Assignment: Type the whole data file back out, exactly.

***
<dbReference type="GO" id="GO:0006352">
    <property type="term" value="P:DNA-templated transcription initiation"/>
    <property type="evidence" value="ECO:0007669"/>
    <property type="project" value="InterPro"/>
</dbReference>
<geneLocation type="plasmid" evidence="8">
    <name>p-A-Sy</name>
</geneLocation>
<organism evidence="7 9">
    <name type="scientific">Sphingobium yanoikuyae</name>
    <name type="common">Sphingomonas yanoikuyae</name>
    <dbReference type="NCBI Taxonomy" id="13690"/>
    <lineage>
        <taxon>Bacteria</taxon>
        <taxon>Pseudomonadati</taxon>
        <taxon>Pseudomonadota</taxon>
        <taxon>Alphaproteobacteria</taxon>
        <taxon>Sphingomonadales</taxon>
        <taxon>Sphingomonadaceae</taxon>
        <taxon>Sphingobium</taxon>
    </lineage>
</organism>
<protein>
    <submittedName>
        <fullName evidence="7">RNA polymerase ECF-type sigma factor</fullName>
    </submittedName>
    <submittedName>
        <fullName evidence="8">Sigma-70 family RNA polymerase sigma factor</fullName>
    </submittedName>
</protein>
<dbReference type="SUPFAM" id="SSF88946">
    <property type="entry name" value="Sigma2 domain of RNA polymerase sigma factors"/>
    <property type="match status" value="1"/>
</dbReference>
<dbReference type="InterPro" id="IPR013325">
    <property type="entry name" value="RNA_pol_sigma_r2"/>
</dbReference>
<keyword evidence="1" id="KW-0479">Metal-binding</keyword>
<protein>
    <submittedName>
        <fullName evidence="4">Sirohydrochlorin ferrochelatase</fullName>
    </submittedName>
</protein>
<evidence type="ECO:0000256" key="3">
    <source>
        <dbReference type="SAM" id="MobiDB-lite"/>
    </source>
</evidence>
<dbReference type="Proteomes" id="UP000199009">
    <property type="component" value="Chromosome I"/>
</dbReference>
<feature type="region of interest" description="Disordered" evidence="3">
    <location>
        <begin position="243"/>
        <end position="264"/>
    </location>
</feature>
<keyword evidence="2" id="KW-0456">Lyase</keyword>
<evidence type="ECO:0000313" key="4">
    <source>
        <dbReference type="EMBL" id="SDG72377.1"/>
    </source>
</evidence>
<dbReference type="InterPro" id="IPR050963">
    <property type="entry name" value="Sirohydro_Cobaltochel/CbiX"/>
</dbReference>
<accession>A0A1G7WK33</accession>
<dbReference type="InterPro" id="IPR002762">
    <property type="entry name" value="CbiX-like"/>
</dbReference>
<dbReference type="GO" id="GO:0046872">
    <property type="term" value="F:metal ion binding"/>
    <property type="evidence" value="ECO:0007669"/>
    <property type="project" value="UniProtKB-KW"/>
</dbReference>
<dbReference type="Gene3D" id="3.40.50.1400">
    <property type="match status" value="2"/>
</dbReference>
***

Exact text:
<dbReference type="GO" id="GO:0006352">
    <property type="term" value="P:DNA-templated transcription initiation"/>
    <property type="evidence" value="ECO:0007669"/>
    <property type="project" value="InterPro"/>
</dbReference>
<geneLocation type="plasmid" evidence="8">
    <name>p-A-Sy</name>
</geneLocation>
<organism evidence="7 9">
    <name type="scientific">Sphingobium yanoikuyae</name>
    <name type="common">Sphingomonas yanoikuyae</name>
    <dbReference type="NCBI Taxonomy" id="13690"/>
    <lineage>
        <taxon>Bacteria</taxon>
        <taxon>Pseudomonadati</taxon>
        <taxon>Pseudomonadota</taxon>
        <taxon>Alphaproteobacteria</taxon>
        <taxon>Sphingomonadales</taxon>
        <taxon>Sphingomonadaceae</taxon>
        <taxon>Sphingobium</taxon>
    </lineage>
</organism>
<protein>
    <submittedName>
        <fullName evidence="7">RNA polymerase ECF-type sigma factor</fullName>
    </submittedName>
    <submittedName>
        <fullName evidence="8">Sigma-70 family RNA polymerase sigma factor</fullName>
    </submittedName>
</protein>
<dbReference type="SUPFAM" id="SSF88946">
    <property type="entry name" value="Sigma2 domain of RNA polymerase sigma factors"/>
    <property type="match status" value="1"/>
</dbReference>
<dbReference type="InterPro" id="IPR013325">
    <property type="entry name" value="RNA_pol_sigma_r2"/>
</dbReference>
<keyword evidence="1" id="KW-0479">Metal-binding</keyword>
<protein>
    <submittedName>
        <fullName evidence="4">Sirohydrochlorin ferrochelatase</fullName>
    </submittedName>
</protein>
<evidence type="ECO:0000256" key="3">
    <source>
        <dbReference type="SAM" id="MobiDB-lite"/>
    </source>
</evidence>
<dbReference type="Proteomes" id="UP000199009">
    <property type="component" value="Chromosome I"/>
</dbReference>
<feature type="region of interest" description="Disordered" evidence="3">
    <location>
        <begin position="243"/>
        <end position="264"/>
    </location>
</feature>
<keyword evidence="2" id="KW-0456">Lyase</keyword>
<evidence type="ECO:0000313" key="4">
    <source>
        <dbReference type="EMBL" id="SDG72377.1"/>
    </source>
</evidence>
<dbReference type="InterPro" id="IPR050963">
    <property type="entry name" value="Sirohydro_Cobaltochel/CbiX"/>
</dbReference>
<accession>A0A1G7WK33</accession>
<dbReference type="InterPro" id="IPR002762">
    <property type="entry name" value="CbiX-like"/>
</dbReference>
<dbReference type="GO" id="GO:0046872">
    <property type="term" value="F:metal ion binding"/>
    <property type="evidence" value="ECO:0007669"/>
    <property type="project" value="UniProtKB-KW"/>
</dbReference>
<dbReference type="Gene3D" id="3.40.50.1400">
    <property type="match status" value="2"/>
</dbReference>